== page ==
Our view of the ORC conference

Date Published: 08/01/2009

As promised yesterday, here’s a brief report on OF&Gs’ experience of the Organic Research Centre Conference, courtesy of our Development Officer, Steven Jacobs:

The snow lay all around at Harper Adams for the start of the Organic Research Centre conference that took place 6th & 7th January, 2009.

I was told by the organisers that 180 people were in attendance. Quite a crowd and of some long established ‘organic’ luminaries. There was some level of absence due to ill health and there were certain personalities that were sorely missed. However this year it was a welcome return to good health for Lawrence Woodward from Elm Farm and with, amongst others, the participation of our own CEO this year, lively debate was enjoined.

The workshops brought us the chance to share experience and experiences, swapping stories and creating new avenues of exploration. One very interesting idea was to form an organic farming union; a place where producers can support each other, discuss standards and strategies and to collect their thoughts to give, as Lawrence called it, ‘one voice’.

Talking of which it was formally announced that Nic Lampkin, recently of Organic Centre Wales, is taking on the role of Executive Director at the Organic Research Centre. Nic is someone who has respect throughout the organic community for his clear thinking, long experience and logical approach to organic regulation and all that goes with it and I know I am not alone in expressing happiness and even a sense of relief at his appointment.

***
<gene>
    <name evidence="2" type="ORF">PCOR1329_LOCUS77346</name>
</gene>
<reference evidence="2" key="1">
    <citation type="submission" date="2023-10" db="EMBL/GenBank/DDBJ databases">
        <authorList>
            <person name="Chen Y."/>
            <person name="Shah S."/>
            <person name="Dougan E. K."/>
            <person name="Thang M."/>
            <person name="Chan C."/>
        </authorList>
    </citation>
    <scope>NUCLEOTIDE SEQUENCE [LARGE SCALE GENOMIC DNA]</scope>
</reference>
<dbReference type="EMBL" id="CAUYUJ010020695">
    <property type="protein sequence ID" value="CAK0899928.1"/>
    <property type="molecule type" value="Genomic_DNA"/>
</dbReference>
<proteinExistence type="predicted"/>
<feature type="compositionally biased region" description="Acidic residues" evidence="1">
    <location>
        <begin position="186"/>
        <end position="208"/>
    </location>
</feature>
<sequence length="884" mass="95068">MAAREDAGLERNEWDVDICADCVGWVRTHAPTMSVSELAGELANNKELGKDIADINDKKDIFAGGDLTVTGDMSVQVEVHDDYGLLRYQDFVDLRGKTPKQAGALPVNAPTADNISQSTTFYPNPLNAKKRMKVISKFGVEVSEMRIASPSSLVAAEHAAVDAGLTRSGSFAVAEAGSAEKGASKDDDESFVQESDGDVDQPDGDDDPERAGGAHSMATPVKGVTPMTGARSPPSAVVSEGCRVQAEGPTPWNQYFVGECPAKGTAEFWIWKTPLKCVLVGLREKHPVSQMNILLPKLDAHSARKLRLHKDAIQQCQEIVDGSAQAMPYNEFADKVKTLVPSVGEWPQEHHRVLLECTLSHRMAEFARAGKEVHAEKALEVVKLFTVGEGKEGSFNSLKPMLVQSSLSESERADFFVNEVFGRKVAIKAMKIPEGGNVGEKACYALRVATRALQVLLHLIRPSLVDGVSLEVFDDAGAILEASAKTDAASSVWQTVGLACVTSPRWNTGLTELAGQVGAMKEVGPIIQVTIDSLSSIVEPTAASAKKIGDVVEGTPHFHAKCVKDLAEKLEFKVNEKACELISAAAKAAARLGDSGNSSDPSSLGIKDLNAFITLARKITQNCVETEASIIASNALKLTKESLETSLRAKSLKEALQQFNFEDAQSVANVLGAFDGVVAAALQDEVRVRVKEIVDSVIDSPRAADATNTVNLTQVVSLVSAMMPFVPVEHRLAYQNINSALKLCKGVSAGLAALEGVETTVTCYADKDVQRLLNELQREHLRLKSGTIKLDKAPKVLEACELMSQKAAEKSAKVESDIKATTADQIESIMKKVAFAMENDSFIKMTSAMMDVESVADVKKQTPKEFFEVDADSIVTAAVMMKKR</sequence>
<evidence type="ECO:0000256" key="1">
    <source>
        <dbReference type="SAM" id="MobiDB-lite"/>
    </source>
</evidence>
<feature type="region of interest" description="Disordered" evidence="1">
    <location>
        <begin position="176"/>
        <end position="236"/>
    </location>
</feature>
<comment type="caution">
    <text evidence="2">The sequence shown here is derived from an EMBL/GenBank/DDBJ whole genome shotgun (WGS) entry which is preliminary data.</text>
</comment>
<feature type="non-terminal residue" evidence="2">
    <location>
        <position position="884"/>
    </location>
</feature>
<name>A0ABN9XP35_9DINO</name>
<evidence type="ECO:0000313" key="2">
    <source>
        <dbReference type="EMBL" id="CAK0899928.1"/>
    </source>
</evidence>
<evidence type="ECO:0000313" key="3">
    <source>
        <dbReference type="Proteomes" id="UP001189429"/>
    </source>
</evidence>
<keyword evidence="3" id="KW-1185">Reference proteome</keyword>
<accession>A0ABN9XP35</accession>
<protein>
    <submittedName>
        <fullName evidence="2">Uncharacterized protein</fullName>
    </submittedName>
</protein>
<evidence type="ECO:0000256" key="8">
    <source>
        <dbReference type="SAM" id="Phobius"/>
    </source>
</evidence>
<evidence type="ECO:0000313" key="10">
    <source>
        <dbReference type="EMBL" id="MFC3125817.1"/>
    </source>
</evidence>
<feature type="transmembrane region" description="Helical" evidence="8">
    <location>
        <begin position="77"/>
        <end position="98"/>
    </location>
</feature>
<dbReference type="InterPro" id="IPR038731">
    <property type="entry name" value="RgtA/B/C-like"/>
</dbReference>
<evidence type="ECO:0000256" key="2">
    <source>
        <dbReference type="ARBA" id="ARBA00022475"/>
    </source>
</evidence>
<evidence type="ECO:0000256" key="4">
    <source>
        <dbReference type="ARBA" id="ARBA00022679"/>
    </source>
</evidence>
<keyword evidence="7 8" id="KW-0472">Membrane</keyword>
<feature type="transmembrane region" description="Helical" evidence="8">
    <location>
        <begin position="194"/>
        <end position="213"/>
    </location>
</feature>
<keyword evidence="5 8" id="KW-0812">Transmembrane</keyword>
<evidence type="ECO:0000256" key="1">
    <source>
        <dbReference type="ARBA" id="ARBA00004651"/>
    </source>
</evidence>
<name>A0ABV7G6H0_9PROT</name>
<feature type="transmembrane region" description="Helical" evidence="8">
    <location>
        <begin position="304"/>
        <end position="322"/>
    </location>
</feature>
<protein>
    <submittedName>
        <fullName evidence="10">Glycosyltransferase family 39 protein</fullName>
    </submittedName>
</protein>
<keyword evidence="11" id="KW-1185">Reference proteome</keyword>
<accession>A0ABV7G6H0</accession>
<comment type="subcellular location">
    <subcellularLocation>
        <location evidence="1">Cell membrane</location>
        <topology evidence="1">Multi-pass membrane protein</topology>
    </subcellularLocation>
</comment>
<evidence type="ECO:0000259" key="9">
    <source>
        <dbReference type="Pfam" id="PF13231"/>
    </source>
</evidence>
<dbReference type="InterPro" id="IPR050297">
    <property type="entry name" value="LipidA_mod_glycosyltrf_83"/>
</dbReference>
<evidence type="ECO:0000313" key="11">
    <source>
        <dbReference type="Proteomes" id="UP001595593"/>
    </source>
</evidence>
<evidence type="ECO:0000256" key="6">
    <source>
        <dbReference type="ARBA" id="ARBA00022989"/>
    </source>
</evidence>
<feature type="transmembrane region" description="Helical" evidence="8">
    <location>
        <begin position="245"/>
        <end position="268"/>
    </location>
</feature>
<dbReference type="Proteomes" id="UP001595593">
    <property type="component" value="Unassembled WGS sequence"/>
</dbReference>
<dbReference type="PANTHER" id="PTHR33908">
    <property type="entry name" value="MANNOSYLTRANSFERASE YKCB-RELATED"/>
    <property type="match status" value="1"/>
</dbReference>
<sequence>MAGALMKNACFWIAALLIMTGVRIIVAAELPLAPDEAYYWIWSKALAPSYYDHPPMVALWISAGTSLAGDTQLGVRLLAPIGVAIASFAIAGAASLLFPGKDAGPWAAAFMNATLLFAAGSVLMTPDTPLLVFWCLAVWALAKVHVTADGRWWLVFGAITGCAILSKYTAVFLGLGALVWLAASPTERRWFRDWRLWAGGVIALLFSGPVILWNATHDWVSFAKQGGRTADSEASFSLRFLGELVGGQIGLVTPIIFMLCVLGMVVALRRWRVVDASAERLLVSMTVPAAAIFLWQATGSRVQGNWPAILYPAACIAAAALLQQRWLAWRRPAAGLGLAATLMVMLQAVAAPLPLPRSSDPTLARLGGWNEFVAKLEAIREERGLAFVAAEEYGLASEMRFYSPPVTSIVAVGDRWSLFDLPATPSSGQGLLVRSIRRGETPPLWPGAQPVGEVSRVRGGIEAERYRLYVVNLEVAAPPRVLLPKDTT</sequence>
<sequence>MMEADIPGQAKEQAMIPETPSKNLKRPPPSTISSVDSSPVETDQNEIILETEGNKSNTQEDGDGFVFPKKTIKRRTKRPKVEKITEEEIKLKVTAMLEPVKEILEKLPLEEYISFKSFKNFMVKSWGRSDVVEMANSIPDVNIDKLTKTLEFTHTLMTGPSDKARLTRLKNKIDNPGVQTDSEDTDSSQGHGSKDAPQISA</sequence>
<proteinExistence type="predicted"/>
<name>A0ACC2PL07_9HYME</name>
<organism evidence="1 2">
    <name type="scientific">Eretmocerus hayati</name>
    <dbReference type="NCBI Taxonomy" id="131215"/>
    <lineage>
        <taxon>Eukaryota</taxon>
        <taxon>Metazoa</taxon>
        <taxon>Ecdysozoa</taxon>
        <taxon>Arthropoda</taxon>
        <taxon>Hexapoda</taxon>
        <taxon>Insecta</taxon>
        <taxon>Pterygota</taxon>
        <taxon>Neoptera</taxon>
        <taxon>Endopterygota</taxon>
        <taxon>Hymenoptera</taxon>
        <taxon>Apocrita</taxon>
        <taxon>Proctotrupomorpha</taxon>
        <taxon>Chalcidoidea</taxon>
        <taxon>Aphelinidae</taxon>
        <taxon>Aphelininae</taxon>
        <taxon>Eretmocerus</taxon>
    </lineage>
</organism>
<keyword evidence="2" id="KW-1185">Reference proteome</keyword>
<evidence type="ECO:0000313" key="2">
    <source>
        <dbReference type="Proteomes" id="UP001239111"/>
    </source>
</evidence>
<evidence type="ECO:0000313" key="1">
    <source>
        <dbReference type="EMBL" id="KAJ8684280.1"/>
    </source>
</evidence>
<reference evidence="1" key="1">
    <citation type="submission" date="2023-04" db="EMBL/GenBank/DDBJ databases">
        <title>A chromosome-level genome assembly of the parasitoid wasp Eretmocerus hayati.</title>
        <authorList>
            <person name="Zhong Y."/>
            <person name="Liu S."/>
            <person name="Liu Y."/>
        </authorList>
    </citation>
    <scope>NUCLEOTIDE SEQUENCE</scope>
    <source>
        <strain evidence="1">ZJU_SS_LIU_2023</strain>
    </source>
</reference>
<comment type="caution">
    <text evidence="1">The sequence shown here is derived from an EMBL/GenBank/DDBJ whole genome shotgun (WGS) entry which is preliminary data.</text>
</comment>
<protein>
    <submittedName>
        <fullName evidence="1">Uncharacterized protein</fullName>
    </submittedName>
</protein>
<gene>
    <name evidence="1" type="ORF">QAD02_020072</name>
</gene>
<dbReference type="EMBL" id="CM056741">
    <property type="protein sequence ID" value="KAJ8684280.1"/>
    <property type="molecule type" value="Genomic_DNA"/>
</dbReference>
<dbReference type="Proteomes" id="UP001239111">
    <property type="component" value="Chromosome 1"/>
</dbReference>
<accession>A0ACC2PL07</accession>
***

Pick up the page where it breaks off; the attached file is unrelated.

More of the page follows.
Back at the conference we were treated to some very good organic and local food prepared and served very well by the college caterers and we were happy to quaff the organic ale on sale at the college bar, in the interests of supporting the industry and ensuring a good flow of conversation of course. I’m sure you understand.

One contentious issue was over the certification of products some deemed not fit to carry the organic seal, including some types of convenience food. My feeling is that it is better to have a market place where organic alternatives are available if they comply with the regulation as it gives producers somewhere to put their goods and customers some organic food where they would otherwise not consume it. After all it is not, for instance, permissible to use hydrogenated fat in organic food processing and if by reaching a wider audience you are able to stimulate the organic conversion of more acreage then this must, surely, be a good thing.

Finally I must praise Catherine Phillips, of Organic Inform, for organising the event so well and maintaining her calm for so long. Thank you Catherine – a good job well done.

It was then a tired but stimulated bunch that said their farewells at the conference close. Opinions had been aired including those of a positive, constructive and thought provoking nature. So under now wet conditions we left to continue the thaw progressing through the organic world where people come together not to always agree but to always share and to always have some level of agreement.

We are still a minority group but we are a rather vocal lot with much to say. Although, I am minded to recall an old lecturer of mine: “You have two ears and one mouth please use them proportionately”.